The S-300 system is roughly equivalent to the U.S. Patriot system and was known as the SA-10 to NATO, when the system first appeared in the early 1980s. S-300 missiles weigh 1.8 tons each and are 8.4 meters (26 feet) long and about 50 cm (20 inches) in diameter. The missiles have a range of some 200 kilometers and can hit targets as high as 32 kilometers (100,000 feet). The missile has a 145 kg (320 pound) warhead.

Next Article → IRAQ: Memories Are Long And Knives Are Sharp
  

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garandguy    History Matters   1/5/2011 11:54:05 AM
The statement "There are over nine million Armenians worldwide (including three million in Armenia), making it clear that most Armenians want to be anywhere but Armenia. But not everyone could get out."  is quite devoid of historical context. You conveniently forget to mention the impact of the genocide of Armenians by Ottoman Turkey 1915 (1.5 million people), the Karabakh war (started in 1988, ended in 1994 but not settled),  the 1988 earthquake that essentially destroyed the country's 2nd largest city (Gyumri), killing 25,000 people, and the chaos resulting from the breakup of the Soviet Union (1991) in what has taken place there.  The Turkish/Azeri blockade you did mention also has had an impact.  Yes, there has been emigration from the country but most of the 9 million Armenians worldwide you reference have never lived in Armenia due to what took place in 1915.  The country has dealt with more crises in its 20 years of independence than most countries AND won a war against a numerically superior enemy.  Before you get too smug remember the British did burn Washington in 1814.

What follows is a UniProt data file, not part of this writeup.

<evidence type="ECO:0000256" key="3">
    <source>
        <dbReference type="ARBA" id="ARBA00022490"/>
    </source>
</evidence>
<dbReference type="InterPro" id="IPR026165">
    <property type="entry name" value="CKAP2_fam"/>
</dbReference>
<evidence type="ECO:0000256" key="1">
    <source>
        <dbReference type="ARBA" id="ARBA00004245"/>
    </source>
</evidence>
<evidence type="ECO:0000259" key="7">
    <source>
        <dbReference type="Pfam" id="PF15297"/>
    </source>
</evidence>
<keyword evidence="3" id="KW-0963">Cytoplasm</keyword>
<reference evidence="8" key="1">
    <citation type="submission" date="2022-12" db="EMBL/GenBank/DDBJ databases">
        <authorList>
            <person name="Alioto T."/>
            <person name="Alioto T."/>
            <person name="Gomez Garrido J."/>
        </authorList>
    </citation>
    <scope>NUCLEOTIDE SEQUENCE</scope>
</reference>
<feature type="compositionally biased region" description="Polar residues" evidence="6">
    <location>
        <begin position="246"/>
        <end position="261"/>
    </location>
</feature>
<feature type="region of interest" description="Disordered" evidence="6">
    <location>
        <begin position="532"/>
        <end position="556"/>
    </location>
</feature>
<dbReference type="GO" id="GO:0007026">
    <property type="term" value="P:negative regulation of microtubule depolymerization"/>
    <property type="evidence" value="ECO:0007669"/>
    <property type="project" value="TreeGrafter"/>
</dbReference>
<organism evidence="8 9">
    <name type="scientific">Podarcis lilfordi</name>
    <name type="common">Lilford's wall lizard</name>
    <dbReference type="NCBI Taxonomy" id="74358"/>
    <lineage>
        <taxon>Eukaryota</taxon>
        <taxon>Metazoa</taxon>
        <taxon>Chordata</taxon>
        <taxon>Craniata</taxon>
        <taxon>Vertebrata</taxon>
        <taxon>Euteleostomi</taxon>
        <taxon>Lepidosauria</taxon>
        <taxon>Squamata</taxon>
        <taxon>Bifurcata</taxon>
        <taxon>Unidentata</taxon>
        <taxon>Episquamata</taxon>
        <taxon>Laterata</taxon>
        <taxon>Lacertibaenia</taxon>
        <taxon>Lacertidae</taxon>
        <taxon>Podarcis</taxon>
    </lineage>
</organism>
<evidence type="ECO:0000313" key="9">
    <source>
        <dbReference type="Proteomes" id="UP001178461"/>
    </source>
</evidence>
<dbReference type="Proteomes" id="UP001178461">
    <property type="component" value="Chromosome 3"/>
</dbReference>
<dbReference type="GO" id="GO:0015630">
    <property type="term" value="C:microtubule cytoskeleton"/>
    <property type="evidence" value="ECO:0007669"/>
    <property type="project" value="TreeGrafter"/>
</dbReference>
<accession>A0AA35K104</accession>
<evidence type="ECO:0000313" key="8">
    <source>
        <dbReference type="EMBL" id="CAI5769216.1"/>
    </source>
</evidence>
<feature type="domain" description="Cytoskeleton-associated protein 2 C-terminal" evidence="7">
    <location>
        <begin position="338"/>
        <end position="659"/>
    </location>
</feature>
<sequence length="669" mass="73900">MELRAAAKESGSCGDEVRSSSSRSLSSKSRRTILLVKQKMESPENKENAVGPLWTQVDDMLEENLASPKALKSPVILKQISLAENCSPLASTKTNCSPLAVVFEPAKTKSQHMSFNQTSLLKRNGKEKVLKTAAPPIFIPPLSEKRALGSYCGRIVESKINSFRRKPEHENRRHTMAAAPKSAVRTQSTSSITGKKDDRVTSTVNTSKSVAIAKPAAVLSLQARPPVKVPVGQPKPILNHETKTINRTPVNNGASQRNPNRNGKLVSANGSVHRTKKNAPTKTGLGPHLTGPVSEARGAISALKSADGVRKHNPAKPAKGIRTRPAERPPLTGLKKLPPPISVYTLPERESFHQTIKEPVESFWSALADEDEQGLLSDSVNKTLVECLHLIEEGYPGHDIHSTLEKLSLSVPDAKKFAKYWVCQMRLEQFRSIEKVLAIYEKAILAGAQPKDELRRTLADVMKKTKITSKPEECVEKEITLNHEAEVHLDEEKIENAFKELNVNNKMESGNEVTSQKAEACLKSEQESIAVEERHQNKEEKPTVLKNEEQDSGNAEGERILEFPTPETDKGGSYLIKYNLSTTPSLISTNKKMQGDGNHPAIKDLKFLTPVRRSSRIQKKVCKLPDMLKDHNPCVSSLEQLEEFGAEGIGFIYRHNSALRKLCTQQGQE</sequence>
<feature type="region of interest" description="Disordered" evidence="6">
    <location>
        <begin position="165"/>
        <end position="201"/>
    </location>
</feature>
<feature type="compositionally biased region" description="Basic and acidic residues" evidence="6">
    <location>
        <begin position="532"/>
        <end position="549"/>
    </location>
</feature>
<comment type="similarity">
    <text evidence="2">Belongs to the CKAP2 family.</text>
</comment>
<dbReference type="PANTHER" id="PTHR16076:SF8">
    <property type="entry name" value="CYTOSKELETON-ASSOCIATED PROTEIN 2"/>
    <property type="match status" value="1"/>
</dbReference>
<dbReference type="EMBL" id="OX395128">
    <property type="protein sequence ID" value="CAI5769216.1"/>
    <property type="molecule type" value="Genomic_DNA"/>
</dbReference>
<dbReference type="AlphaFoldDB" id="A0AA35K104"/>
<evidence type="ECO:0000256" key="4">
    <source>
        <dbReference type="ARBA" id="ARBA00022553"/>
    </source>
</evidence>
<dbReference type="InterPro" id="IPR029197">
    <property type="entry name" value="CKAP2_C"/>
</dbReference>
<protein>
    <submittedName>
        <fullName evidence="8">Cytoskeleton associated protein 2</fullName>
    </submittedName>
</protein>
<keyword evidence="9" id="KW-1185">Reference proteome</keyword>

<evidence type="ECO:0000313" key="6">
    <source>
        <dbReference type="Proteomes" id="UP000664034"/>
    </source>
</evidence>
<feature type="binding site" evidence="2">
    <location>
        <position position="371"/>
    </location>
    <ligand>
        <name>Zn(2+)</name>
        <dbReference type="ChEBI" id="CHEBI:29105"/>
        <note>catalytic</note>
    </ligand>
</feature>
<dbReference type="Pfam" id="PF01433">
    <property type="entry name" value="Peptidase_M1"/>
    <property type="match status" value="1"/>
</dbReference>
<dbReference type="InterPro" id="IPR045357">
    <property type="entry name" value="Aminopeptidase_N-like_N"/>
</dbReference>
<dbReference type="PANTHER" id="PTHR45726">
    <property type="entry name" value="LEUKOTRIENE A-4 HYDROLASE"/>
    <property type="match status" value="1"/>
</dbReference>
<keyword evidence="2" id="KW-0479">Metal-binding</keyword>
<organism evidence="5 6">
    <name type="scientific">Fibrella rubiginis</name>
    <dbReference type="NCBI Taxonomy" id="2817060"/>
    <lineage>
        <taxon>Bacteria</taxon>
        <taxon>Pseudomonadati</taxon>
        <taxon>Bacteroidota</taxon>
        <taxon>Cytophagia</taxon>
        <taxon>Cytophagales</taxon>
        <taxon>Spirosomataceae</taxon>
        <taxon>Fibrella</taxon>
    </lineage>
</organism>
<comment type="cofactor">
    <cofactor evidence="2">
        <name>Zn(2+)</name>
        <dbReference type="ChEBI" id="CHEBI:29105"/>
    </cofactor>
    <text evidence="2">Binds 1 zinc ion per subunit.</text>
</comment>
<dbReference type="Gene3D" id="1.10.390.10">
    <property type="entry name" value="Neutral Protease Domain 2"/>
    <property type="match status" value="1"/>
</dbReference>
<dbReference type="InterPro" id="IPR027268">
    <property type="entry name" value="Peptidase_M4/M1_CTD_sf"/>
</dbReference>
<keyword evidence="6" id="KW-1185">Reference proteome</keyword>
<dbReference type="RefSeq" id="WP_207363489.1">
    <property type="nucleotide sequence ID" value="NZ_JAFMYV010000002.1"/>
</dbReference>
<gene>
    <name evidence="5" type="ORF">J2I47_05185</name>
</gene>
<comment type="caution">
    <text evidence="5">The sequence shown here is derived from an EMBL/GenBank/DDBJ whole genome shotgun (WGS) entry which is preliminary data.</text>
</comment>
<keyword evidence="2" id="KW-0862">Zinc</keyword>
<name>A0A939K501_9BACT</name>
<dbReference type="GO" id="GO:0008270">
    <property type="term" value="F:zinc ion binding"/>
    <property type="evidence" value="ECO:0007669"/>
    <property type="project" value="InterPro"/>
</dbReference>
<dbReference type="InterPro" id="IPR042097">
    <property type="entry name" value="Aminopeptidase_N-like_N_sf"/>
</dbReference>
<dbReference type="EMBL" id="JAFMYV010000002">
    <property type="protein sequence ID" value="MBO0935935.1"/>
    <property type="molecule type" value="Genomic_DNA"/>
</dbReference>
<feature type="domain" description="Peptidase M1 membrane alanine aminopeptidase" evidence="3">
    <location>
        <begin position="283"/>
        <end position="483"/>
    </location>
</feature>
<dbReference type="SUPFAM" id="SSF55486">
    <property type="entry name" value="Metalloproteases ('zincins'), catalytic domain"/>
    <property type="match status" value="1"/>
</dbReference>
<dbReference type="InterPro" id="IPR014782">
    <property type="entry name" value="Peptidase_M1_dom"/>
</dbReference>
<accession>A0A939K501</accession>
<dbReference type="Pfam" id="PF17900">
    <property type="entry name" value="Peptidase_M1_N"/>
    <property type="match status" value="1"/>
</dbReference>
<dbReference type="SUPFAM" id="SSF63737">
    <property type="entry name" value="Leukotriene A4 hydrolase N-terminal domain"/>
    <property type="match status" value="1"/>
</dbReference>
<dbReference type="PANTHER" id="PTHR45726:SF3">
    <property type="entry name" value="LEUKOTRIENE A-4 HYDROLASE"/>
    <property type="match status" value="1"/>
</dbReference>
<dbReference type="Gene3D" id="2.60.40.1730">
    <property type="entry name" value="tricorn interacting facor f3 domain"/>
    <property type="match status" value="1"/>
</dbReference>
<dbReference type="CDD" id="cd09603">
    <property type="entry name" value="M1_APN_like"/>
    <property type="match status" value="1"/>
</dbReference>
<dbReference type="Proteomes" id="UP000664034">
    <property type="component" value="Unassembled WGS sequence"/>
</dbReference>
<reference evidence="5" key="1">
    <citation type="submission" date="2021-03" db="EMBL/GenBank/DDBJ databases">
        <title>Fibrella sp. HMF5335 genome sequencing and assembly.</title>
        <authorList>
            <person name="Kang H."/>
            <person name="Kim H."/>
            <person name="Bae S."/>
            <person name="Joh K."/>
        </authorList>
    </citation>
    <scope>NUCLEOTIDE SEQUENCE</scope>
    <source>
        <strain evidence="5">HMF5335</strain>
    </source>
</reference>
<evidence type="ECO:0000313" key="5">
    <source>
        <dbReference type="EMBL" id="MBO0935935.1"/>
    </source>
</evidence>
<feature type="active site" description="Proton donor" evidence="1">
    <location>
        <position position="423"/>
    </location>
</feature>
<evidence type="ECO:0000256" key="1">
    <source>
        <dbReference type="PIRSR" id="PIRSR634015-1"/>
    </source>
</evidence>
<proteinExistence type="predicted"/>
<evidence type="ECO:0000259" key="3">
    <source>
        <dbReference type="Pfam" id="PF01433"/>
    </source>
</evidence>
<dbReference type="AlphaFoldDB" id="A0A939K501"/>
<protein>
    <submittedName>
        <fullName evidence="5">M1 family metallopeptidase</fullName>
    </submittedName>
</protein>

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sarkis    Thanks!   1/5/2011 10:21:21 PM
Thanks for this article. It's nice to know that Armenian has its own S300 anti-aircraft missile systems. This will add to our security. Peace!!!
 
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Anar    Ugly bias   1/5/2011 11:19:26 PM
An interesting article, but it evinces a very ugly religious bias, supported by a severe lack knowledge of the relevant circumstances. "The situation was humiliating for Azerbaijan, who saw it as yet another example of more powerful and wealthier (via oil fields) Moslems being defeated by a smaller number of more capable non-Moslems."